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"Do mentors in crime enhance their proteges' success?" Article by Professor Bill McCarthy

Much of the research on mentorship in conventional fields concludes that mentored individuals experience more prosperous careers. Early research in criminology made a similar claim; yet, contemporary criminology has all but ignored mentors. In a recent publication Bill McCarthy and co-authors investigate the role of criminal mentors in the lives of a sample of incarcerated offenders.

2006 Morselli, Carlo, Pierre Tremblay, and Bill McCarthy. “Mentors and Criminal Achievement.” Criminology 44:17-44.

Abstract

Much of the research on mentorship in conventional fields concludes that mentored individuals experience more prosperous careers. Early research in criminology made a similar claim. Yet, contemporary criminology has all but ignored mentors. We investigate this oversight, drawing on Sutherland’s insights on tutelage and criminal maturation and incorporating ideas on human and social capital. We argue that mentors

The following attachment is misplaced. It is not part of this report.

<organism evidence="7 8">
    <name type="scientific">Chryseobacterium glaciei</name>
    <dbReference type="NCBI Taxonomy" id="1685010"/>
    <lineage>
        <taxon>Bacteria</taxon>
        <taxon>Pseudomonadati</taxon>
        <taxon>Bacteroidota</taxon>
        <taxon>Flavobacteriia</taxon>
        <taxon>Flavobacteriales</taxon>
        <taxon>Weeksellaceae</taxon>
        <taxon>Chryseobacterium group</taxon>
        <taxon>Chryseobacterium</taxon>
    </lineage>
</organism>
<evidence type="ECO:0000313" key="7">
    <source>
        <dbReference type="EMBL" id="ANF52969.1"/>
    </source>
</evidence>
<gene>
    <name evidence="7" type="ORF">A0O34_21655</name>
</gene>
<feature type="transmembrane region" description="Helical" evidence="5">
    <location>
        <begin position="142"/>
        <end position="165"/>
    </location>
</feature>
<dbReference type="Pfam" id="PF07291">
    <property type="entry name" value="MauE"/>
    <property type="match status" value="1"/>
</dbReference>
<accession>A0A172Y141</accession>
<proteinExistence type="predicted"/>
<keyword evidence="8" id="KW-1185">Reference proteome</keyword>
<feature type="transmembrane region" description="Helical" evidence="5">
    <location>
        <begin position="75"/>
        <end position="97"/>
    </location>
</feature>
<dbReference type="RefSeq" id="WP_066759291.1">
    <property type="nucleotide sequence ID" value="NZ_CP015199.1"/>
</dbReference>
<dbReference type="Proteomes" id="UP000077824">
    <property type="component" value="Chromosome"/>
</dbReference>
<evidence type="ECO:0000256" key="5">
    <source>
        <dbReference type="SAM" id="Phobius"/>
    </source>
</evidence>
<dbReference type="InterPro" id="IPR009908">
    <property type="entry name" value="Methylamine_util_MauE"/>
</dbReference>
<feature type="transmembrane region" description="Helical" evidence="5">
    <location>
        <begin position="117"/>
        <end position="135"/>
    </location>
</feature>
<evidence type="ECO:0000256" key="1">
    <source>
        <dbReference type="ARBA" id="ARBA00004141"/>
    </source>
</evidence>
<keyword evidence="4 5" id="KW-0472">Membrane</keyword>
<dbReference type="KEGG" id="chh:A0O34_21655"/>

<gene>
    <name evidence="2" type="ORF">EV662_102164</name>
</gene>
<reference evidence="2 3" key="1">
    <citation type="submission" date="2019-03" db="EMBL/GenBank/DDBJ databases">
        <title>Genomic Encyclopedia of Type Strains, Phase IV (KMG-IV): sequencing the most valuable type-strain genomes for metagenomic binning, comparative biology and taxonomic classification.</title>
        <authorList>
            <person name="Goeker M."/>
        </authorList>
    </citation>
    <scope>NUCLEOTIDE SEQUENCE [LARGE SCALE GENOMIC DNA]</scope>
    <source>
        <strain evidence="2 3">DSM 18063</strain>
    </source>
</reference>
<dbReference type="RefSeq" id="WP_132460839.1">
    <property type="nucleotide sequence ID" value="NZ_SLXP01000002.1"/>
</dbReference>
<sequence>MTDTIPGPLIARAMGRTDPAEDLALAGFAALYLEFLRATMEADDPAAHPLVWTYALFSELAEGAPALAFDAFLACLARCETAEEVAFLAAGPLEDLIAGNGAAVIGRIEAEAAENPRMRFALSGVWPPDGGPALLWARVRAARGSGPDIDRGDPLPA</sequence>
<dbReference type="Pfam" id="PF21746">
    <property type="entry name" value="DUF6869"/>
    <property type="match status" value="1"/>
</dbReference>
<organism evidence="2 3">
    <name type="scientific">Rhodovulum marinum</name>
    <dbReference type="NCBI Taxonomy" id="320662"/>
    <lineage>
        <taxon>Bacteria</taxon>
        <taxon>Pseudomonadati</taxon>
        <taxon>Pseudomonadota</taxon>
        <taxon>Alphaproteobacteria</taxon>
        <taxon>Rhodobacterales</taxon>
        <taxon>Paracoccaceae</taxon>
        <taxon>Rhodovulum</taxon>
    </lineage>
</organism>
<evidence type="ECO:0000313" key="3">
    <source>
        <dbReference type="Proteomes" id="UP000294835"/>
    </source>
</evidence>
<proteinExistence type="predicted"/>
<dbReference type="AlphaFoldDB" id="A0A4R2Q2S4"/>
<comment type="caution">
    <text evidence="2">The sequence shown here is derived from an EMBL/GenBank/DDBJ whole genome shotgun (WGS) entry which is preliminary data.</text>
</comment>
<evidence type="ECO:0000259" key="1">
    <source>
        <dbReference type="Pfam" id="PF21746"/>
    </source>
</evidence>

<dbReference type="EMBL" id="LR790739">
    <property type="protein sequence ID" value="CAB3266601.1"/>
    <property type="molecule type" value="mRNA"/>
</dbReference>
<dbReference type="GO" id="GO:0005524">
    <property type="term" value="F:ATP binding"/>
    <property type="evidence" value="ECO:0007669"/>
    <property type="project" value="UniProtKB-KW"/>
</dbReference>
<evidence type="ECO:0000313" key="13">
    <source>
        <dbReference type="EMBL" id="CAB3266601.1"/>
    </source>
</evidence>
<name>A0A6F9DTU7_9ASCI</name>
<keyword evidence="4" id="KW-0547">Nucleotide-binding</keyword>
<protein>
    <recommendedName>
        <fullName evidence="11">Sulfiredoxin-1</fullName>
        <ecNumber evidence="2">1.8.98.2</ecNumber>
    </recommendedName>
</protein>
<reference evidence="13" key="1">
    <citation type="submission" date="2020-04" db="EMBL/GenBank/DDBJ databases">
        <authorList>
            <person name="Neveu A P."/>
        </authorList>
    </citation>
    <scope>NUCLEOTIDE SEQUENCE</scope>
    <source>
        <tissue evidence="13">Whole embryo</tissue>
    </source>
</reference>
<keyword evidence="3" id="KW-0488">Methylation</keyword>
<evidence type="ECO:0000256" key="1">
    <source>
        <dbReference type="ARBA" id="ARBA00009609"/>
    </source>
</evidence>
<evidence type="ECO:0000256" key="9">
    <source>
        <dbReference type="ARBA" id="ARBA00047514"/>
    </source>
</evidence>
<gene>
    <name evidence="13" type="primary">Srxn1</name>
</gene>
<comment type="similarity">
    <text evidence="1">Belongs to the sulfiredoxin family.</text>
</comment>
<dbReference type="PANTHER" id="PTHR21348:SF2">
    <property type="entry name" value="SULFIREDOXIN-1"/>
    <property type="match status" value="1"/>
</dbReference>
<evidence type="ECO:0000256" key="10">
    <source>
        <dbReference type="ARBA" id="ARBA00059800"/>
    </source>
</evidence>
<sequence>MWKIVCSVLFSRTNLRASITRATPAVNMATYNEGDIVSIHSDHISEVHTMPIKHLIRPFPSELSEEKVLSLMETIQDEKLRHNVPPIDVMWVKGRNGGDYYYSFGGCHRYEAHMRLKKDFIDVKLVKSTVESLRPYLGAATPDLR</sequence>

play a key role in their protégés’ criminal achievements and we examine this hypothesis with data from a recent survey of incarcerated adult male offenders in the province of Quebec (Canada). In this sample, a substantial proportion of respondents reported the presence of an influential individual in their lives who introduced them to a criminal milieu and whom they explicitly regarded as a mentor. After studying the attributes of offenders and their mentors, we develop a causal framework that positions the criminal mentor within general crime pathways oriented toward greater benefits and lower costs.


The article is available here.